MAYBE IT’S THE FADING LIGHT, or the rain streaking the windows that face New York harbor, but Michelle Williams hardly resembles the delicate waif evoked by directors, paparazzi, and my predecessors in profiling. Thirty-six years old, two decades into an ever-expanding career, eight years past a public family tragedy, and probably on the cusp of her fourth Oscar nomination, she still has those apple cheeks and that broad, tight smile. But her face is lean, her hair a jagged bleached bob, her laugh a little brassy. Her gaze is more direct than demure, except when she clamps her eyes shut to craft an answer more careful than the one she’d rather give (or ends up giving anyway).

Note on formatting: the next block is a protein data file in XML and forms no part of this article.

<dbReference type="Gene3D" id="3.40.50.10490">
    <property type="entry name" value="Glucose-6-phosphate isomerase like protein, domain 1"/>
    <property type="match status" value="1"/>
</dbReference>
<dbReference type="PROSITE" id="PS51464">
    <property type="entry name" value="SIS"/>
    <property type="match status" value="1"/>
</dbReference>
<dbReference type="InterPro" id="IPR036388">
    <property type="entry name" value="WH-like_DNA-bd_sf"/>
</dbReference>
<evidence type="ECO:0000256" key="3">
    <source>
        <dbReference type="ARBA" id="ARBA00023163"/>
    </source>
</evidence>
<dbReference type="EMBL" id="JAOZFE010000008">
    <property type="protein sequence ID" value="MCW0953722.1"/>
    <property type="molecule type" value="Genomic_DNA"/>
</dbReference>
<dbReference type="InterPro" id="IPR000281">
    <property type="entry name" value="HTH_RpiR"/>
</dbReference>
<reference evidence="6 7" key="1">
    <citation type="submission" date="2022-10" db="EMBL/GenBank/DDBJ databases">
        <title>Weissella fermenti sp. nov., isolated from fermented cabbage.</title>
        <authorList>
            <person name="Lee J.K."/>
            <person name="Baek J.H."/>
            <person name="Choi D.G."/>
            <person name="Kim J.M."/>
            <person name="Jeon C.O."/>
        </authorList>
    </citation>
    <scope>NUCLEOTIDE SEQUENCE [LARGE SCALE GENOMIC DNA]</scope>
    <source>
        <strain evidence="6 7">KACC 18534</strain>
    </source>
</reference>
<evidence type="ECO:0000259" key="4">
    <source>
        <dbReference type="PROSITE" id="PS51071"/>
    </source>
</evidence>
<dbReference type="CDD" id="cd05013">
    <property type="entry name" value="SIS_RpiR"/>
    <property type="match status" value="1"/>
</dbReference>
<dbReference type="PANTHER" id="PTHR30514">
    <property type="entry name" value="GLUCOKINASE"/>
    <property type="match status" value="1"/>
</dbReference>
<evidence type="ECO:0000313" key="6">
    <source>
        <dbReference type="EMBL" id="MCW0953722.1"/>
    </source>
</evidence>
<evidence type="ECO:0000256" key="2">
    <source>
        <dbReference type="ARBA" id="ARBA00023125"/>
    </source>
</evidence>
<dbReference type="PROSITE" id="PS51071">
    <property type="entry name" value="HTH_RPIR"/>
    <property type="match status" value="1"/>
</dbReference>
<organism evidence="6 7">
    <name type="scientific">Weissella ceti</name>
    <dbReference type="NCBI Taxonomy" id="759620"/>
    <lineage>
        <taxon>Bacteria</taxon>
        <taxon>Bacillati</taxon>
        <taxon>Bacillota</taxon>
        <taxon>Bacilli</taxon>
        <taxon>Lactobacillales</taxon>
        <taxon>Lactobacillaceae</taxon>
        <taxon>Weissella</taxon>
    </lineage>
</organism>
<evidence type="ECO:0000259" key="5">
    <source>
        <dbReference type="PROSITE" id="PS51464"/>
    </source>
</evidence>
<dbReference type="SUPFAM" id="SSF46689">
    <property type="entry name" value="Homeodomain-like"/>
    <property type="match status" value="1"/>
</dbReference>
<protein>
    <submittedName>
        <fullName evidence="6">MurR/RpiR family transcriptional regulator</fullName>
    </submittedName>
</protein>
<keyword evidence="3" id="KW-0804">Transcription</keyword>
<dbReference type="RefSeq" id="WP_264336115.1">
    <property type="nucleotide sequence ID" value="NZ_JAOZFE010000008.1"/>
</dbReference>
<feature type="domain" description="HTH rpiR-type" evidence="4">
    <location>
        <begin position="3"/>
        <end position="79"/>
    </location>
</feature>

We were supposed to do something fun out here in Red Hook, an arty, isolated knuckle of Brooklyn where she and her 11-year-old daughter, Matilda, have lived for four years. Instead, we’re sheltering in the patio café of a bustling Brooklyn grocery store. Sparrows dart between us, triggering contagious chuckles. “Who let those birds in here?” she asks. “Very hygienic.”
When Williams is filming in and around New York, she calls it “working from home,” but in this case she really is. She lives directly upstairs, in a two-bedroom apartment carved out of a converted warehouse. That’s her Volvo station wagon in the parking lot.
After two magnetic Broadway runs—playing Cabaret’s Sally Bo